The three who did show up for questioning by veteran newspaperman Jon Margolis and an audience of about 120 people espoused similar positions on many issues, but gave clues as how their styles of governance might differ.
State Senators Susan Bartlett of Lamoille County, Douglas Racine of Chittenden County, and Peter Shumlin of Windham County made it to the debate, but former Senator Matt Dunne was home with a newborn child and Secretary of State Deborah Markowitz had a conflicting event on her schedule.
Mr. Margolis’ second question also had special resonance for a local audience.  A bill to save the life of Pete the Moose effectively transferred ownership of as many as two hundred white-tailed deer to a private landowner.  How, Mr. Margolis asked, could candidates reconcile that decision with the public trust doctrine which holds that wild animal belong to all citizens of the state?
Ms. Bartlett, who was one of the sponsors of the bill in question, said the decision to save Pete involved a conflict among wildlife biologists in and out of the state about the threat of chronic wasting disease.   “If you get a hold of a group of scientists who agree on something, it will be a miracle,” Ms. Bartlett said about the hearings held on the subject.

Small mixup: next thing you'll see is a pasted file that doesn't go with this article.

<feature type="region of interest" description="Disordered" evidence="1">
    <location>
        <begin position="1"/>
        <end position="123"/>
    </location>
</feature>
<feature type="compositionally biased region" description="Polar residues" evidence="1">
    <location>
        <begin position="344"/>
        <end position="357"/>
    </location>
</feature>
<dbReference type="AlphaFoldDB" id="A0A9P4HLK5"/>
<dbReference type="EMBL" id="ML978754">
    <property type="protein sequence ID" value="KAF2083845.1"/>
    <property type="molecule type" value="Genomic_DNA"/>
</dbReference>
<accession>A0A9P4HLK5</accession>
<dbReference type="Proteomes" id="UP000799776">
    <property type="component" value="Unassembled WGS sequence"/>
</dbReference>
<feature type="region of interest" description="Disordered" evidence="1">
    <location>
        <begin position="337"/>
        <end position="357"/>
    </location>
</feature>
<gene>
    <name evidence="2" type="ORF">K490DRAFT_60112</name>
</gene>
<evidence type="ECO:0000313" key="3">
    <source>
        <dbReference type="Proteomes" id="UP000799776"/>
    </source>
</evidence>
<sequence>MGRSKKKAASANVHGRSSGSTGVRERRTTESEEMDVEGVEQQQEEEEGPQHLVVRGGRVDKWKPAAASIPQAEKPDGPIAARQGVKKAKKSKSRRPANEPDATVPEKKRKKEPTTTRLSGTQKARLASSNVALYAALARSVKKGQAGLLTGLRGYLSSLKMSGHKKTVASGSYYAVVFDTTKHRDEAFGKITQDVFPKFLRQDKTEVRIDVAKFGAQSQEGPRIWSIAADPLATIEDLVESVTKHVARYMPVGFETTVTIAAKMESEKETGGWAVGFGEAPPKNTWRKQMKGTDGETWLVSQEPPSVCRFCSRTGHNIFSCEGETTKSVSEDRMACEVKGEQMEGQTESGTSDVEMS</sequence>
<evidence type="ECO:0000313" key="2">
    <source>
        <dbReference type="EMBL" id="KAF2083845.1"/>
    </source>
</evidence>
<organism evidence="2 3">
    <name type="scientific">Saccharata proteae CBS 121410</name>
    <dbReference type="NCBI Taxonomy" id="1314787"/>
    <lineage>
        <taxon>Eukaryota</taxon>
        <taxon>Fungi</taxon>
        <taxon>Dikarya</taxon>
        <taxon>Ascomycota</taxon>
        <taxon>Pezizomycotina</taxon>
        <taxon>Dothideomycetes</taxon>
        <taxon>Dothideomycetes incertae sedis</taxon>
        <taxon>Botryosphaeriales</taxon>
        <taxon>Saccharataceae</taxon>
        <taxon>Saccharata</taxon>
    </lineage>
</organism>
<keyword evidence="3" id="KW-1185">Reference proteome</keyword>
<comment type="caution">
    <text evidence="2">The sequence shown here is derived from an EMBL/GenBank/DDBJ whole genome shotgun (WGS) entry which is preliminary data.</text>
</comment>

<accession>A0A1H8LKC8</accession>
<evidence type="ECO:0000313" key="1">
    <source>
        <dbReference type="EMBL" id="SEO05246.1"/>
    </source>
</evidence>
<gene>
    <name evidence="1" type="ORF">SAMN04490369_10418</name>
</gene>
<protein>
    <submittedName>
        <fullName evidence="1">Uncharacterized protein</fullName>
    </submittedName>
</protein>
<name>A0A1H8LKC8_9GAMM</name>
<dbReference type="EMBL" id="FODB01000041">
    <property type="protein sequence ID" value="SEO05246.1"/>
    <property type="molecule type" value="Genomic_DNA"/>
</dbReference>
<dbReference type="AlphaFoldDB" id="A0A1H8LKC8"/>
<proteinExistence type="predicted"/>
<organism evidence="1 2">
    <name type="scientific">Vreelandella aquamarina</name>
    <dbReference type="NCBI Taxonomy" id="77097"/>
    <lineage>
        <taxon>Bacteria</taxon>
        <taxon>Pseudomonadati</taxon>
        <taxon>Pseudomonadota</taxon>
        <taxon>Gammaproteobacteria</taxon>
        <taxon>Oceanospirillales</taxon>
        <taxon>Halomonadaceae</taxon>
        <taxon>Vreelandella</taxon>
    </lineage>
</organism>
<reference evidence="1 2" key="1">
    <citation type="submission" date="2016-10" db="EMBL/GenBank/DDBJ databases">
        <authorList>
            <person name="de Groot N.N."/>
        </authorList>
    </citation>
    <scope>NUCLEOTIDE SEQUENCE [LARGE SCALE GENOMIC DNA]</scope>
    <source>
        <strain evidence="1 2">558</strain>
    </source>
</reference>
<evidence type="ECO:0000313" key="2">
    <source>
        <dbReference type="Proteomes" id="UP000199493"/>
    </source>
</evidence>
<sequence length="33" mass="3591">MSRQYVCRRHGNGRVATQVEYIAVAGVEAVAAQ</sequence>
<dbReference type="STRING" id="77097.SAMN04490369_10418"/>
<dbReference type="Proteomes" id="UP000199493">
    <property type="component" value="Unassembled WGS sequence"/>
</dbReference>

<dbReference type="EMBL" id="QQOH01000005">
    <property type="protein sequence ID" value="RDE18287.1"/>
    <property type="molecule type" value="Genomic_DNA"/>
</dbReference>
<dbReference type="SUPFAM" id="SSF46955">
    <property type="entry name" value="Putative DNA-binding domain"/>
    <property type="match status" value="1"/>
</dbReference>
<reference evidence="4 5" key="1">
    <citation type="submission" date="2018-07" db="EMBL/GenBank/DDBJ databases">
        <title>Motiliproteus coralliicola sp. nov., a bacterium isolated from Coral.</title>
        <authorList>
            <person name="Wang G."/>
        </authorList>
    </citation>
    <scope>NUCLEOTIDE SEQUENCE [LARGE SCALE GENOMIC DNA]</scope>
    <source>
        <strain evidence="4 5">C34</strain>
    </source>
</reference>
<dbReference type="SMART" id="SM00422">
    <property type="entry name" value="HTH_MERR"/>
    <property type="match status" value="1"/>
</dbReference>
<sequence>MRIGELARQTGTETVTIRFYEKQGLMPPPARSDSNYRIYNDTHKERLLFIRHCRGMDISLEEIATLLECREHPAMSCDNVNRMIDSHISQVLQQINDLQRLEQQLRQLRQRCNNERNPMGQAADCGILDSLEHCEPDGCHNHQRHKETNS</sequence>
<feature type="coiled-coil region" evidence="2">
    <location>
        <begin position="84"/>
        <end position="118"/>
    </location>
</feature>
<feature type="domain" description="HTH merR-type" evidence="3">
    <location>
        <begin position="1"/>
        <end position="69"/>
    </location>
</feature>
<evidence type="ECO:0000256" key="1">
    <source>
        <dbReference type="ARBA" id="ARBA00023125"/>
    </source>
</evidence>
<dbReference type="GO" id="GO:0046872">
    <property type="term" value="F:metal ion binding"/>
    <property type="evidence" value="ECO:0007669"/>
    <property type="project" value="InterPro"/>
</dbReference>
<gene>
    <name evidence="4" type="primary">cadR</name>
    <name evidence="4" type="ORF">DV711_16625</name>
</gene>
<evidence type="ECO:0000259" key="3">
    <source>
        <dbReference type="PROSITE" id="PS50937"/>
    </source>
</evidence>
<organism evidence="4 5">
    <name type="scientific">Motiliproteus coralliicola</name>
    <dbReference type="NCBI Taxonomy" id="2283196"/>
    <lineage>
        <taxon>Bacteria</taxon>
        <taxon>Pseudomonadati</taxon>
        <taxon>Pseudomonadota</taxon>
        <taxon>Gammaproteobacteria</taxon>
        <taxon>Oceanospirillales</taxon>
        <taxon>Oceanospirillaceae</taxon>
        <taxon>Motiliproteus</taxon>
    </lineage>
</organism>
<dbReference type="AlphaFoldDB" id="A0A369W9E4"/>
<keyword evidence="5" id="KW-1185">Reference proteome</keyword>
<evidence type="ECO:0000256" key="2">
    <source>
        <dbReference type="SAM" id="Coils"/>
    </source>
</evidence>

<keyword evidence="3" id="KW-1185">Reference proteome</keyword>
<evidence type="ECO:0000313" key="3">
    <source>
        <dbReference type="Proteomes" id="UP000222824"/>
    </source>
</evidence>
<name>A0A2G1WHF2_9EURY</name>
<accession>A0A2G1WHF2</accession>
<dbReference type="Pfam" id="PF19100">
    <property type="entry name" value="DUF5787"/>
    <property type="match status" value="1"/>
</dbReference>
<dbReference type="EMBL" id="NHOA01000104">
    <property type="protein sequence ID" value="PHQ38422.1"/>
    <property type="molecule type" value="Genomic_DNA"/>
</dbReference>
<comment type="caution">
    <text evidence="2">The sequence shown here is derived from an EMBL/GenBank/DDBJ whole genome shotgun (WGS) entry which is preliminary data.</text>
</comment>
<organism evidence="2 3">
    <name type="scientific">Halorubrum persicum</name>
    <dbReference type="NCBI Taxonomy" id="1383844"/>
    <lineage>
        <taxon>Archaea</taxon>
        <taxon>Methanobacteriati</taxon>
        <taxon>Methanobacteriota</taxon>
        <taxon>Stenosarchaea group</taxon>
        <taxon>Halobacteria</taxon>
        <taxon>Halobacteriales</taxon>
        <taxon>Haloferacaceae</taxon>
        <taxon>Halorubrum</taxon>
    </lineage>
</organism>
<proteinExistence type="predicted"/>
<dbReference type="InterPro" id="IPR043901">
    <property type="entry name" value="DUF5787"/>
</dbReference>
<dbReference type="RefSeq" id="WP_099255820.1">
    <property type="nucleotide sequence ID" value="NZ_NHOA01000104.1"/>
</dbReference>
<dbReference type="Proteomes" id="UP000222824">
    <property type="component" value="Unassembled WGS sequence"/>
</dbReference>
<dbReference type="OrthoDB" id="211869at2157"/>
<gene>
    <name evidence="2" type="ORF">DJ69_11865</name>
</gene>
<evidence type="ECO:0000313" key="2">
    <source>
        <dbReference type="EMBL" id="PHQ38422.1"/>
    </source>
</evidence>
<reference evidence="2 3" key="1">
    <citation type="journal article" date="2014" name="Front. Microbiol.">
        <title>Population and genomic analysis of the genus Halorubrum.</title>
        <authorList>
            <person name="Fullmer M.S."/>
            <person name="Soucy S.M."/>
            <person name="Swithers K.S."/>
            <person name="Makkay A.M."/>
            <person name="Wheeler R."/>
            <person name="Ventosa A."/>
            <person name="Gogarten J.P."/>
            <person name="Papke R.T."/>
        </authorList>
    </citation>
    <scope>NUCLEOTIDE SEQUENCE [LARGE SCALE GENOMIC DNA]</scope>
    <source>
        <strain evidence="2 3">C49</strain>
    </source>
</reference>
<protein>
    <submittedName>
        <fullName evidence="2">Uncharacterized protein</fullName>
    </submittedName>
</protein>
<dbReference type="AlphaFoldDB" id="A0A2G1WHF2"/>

She said the situation regarding Pete the Moose was one in which “pure policy in theory runs into the real world and how to resolve it.”  State fish and wildlife officials wanted to slaughter Pete the Moose and all the deer who share his fenced-in area to avoid a threat that had not been shown to exist, Ms. Bartlett said.
One solution considered to resolve the issue was to declare Pete to be a dog or a cow or a horse, she joked.  But in the end, transferring ownership of the herd was “our very pragmatic solution to a difficult situation.”  Ms. Bartlett told the audience that if she is elected governor they can expect her “to go with pragmatism most of the time.”
Mr. Racine agreed with Ms. Bartlett that the decision to save Pete at the cost of transferring ownership of wild animals to a private citizen was a tough one.  He said it was a time “where the emotional response sort of trumped the more scientific based response.”
“The best part of what we do is find those sorts of balances,” Mr. Racine said.  He added that the bill had passed in the last minutes of the legislative session and that it was hard for lawmakers to gauge the full range of implications in their vote to save Pete.
Mr. Shumlin said his position as President Pro Tem of the Senate made him the least popular person in the State House.  That made his decision on the bill easy, he said, because “I’ll always vote against anything that would slaughter Pete on the Senate floor.”
Under Mr. Margolis’ prodding all three candidates said they would respect the public trust doctrine in future decisions.